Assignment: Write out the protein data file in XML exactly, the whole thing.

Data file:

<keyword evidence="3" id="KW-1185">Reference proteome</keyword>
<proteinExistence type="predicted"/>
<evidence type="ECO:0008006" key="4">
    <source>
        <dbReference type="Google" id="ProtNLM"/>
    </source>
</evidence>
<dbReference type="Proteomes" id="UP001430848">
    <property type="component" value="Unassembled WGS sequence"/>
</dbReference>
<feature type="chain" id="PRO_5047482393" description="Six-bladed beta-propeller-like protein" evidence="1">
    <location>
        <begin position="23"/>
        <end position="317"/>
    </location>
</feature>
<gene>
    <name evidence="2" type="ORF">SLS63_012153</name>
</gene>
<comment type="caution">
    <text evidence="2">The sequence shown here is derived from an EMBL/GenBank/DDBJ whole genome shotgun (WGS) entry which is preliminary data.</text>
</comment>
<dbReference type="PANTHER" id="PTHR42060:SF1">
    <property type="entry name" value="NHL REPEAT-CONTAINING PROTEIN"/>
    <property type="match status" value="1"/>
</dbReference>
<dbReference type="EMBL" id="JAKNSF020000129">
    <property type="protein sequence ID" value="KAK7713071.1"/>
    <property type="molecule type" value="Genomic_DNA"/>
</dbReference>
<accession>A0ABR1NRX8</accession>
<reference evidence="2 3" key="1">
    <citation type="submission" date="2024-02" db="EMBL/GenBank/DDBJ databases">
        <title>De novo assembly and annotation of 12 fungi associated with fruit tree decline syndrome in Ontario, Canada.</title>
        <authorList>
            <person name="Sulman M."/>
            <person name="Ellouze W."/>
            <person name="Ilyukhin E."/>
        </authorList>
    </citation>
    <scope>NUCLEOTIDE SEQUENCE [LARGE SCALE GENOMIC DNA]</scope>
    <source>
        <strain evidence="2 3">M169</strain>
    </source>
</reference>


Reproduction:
<keyword evidence="3" id="KW-1185">Reference proteome</keyword>
<proteinExistence type="predicted"/>
<evidence type="ECO:0008006" key="4">
    <source>
        <dbReference type="Google" id="ProtNLM"/>
    </source>
</evidence>
<dbReference type="Proteomes" id="UP001430848">
    <property type="component" value="Unassembled WGS sequence"/>
</dbReference>
<feature type="chain" id="PRO_5047482393" description="Six-bladed beta-propeller-like protein" evidence="1">
    <location>
        <begin position="23"/>
        <end position="317"/>
    </location>
</feature>
<gene>
    <name evidence="2" type="ORF">SLS63_012153</name>
</gene>
<comment type="caution">
    <text evidence="2">The sequence shown here is derived from an EMBL/GenBank/DDBJ whole genome shotgun (WGS) entry which is preliminary data.</text>
</comment>
<dbReference type="PANTHER" id="PTHR42060:SF1">
    <property type="entry name" value="NHL REPEAT-CONTAINING PROTEIN"/>
    <property type="match status" value="1"/>
</dbReference>
<dbReference type="EMBL" id="JAKNSF020000129">
    <property type="protein sequence ID" value="KAK7713071.1"/>
    <property type="molecule type" value="Genomic_DNA"/>
</dbReference>
<accession>A0ABR1NRX8</accession>
<reference evidence="2 3" key="1">
    <citation type="submission" date="2024-02" db="EMBL/GenBank/DDBJ databases">
        <title>De novo assembly and annotation of 12 fungi associated with fruit tree decline syndrome in Ontario, Canada.</title>
        <authorList>
            <person name="Sulman M."/>
            <person name="Ellouze W."/>
            <person name="Ilyukhin E."/>
        </authorList>
    </citation>
    <scope>NUCLEOTIDE SEQUENCE [LARGE SCALE GENOMIC DNA]</scope>
    <source>
        <strain evidence="2 3">M169</strain>
    </source>
</reference>